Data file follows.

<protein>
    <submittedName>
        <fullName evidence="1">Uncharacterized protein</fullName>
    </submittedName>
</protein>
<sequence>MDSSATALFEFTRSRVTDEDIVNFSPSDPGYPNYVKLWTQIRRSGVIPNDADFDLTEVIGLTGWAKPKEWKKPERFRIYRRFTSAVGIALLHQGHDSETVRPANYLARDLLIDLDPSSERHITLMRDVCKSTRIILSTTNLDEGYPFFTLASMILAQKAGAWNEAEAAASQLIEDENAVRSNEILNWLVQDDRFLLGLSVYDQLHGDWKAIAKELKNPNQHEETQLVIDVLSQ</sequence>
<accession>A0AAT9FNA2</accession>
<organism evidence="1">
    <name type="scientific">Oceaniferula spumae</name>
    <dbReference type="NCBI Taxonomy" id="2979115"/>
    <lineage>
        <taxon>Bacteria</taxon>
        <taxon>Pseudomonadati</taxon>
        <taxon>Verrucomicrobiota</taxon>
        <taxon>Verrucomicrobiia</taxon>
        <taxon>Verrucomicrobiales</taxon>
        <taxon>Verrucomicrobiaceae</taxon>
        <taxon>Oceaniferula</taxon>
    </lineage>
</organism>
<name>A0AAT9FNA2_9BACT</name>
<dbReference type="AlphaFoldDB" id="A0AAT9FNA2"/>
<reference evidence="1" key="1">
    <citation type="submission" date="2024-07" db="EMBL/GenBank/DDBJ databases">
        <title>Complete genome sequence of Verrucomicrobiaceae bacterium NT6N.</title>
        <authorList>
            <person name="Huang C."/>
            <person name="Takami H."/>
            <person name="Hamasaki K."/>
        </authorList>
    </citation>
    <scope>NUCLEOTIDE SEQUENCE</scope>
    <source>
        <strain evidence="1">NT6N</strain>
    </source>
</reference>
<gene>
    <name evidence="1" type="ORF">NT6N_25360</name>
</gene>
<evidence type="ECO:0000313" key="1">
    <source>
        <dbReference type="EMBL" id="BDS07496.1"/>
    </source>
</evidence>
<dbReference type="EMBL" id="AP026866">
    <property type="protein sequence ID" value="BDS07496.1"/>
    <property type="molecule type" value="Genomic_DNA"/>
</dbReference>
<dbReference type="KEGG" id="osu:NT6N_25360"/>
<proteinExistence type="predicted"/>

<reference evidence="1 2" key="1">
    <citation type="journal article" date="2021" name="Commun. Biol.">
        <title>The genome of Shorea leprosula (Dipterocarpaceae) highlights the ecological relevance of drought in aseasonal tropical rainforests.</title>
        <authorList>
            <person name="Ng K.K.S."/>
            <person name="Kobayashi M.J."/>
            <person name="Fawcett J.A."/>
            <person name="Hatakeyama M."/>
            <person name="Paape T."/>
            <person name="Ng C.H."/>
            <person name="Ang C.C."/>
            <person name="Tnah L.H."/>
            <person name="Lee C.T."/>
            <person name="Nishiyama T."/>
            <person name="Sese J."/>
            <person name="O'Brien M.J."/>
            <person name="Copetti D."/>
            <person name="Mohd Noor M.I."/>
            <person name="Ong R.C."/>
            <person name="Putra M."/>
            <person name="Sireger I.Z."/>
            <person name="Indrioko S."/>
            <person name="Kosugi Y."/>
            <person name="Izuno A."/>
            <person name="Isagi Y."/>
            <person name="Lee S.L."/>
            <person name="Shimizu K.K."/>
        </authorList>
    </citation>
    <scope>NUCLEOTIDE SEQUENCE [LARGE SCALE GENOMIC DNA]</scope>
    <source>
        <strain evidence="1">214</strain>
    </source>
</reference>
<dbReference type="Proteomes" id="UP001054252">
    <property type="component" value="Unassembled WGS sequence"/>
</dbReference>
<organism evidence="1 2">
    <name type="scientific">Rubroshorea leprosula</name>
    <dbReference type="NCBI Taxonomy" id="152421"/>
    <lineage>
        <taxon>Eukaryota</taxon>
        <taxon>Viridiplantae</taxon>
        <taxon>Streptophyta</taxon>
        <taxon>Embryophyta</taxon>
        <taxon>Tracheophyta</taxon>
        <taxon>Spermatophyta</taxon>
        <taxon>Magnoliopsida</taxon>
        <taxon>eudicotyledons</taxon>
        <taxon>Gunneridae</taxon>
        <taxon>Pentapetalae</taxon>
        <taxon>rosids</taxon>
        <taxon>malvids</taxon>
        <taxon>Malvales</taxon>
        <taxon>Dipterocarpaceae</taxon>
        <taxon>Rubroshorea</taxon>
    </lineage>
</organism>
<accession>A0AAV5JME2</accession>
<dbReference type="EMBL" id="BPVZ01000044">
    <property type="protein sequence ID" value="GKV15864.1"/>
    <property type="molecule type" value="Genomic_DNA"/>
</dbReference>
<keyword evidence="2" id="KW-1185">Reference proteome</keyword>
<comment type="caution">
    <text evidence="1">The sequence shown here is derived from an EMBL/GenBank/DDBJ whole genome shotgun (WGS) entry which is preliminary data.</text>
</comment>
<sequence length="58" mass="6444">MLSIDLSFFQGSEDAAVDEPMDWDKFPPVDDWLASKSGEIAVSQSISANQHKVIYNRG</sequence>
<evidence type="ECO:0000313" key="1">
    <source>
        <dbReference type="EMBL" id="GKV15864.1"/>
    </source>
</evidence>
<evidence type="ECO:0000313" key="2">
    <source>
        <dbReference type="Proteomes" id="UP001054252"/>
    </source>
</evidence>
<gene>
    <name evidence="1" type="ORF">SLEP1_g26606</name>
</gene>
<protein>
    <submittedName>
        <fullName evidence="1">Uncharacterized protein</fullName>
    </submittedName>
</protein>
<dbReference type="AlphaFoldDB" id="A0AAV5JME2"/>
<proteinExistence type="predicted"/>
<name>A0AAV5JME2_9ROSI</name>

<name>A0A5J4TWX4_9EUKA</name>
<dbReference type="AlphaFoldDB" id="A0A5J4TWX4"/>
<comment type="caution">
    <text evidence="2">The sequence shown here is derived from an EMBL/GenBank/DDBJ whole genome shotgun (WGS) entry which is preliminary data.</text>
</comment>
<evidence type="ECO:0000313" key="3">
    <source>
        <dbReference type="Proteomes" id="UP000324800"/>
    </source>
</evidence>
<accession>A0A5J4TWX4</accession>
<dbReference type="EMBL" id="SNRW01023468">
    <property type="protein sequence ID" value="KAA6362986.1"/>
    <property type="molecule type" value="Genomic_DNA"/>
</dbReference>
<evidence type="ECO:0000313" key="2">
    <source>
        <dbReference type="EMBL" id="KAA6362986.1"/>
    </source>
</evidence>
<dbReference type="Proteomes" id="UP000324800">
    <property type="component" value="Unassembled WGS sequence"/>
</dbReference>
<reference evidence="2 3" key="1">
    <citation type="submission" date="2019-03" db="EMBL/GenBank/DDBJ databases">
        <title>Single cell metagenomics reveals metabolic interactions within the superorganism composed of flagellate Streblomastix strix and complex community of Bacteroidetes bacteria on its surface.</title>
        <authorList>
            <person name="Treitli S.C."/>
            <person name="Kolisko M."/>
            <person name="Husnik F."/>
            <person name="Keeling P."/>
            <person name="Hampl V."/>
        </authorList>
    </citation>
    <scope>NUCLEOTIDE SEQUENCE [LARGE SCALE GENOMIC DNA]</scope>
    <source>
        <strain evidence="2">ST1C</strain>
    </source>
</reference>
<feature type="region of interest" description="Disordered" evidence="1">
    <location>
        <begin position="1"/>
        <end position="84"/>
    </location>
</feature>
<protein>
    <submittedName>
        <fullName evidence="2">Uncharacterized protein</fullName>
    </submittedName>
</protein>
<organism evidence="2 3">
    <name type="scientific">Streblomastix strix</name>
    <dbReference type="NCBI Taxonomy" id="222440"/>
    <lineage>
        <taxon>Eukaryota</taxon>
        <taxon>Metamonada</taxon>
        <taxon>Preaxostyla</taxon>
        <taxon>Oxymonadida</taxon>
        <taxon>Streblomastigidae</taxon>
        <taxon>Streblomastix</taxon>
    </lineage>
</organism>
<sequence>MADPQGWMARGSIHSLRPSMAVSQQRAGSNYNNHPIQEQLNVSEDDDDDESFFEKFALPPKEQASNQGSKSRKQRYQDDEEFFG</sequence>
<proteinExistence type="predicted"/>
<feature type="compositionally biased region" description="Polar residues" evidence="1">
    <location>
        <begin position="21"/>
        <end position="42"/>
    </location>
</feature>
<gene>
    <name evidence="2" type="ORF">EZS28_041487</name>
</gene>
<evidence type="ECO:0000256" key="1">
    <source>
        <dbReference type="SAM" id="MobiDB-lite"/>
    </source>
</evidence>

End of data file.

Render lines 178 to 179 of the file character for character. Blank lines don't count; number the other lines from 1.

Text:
</reference>
<feature type="region of interest" description="Disordered" evidence="1">